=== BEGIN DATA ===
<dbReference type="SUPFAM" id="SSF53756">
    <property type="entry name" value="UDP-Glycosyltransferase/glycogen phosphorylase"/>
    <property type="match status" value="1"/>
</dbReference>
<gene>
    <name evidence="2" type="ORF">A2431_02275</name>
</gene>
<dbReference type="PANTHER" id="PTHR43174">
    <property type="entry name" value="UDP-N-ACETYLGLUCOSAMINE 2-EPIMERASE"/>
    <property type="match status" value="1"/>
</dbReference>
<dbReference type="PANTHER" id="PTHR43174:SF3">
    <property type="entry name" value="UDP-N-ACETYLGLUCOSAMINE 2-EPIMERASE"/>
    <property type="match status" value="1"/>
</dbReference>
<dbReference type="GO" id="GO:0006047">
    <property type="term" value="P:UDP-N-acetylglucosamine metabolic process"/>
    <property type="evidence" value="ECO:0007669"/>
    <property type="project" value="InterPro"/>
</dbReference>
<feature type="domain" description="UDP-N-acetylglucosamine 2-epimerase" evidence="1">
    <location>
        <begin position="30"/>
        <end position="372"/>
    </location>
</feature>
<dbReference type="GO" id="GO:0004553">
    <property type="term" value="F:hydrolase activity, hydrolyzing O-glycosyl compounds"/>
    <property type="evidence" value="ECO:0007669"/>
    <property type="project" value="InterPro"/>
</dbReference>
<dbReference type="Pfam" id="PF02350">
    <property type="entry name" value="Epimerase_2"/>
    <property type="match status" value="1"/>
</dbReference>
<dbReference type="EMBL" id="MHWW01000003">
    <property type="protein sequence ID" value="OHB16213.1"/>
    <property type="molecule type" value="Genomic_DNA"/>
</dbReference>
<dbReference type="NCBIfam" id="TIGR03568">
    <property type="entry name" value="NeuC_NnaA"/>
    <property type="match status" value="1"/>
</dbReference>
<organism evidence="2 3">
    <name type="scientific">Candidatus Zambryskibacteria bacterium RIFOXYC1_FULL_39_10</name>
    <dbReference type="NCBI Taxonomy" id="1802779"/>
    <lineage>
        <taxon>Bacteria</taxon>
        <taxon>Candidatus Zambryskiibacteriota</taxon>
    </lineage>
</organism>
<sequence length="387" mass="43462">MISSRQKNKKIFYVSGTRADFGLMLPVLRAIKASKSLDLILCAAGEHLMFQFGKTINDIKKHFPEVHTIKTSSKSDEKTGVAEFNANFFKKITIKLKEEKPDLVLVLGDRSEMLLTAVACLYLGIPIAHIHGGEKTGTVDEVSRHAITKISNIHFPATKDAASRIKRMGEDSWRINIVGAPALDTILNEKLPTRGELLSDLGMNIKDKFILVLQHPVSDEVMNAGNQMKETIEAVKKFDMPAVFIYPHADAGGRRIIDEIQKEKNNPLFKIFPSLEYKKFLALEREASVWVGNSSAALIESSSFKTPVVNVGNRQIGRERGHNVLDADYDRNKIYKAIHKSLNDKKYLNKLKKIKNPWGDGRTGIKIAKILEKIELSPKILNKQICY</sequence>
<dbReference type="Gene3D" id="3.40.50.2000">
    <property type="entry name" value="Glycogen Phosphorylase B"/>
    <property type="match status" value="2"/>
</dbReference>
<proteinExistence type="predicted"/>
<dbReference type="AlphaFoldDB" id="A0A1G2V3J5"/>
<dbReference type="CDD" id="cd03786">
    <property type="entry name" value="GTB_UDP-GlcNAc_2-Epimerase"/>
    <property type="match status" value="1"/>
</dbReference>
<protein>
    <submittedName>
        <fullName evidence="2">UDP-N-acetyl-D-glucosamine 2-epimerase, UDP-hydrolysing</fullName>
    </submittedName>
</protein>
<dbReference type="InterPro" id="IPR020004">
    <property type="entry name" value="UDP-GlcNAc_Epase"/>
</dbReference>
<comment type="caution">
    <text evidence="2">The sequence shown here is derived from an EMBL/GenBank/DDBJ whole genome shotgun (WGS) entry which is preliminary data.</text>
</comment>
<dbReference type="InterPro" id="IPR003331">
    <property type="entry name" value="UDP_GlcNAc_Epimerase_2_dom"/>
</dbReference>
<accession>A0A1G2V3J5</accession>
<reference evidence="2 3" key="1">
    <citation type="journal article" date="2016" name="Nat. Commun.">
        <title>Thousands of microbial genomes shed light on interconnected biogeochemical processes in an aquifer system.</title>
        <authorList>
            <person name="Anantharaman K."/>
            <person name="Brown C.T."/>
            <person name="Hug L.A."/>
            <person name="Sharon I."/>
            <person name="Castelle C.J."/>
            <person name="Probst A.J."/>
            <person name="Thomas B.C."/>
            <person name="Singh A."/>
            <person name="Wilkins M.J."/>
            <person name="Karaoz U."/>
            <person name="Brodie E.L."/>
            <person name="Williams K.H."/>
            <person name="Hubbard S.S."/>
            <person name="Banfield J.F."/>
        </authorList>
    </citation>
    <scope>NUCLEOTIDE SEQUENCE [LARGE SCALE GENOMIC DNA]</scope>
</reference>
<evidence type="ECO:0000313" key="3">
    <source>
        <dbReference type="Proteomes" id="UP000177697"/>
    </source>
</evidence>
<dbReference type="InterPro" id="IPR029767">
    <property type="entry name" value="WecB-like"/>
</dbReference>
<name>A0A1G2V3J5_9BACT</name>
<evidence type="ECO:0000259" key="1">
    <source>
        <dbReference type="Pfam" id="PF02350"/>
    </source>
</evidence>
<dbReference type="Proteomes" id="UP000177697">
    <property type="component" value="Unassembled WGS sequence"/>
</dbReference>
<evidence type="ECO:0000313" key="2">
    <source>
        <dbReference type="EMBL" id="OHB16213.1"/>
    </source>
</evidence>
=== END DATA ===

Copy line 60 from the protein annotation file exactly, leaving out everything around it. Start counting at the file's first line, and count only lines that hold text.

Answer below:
    <property type="entry name" value="GTB_UDP-GlcNAc_2-Epimerase"/>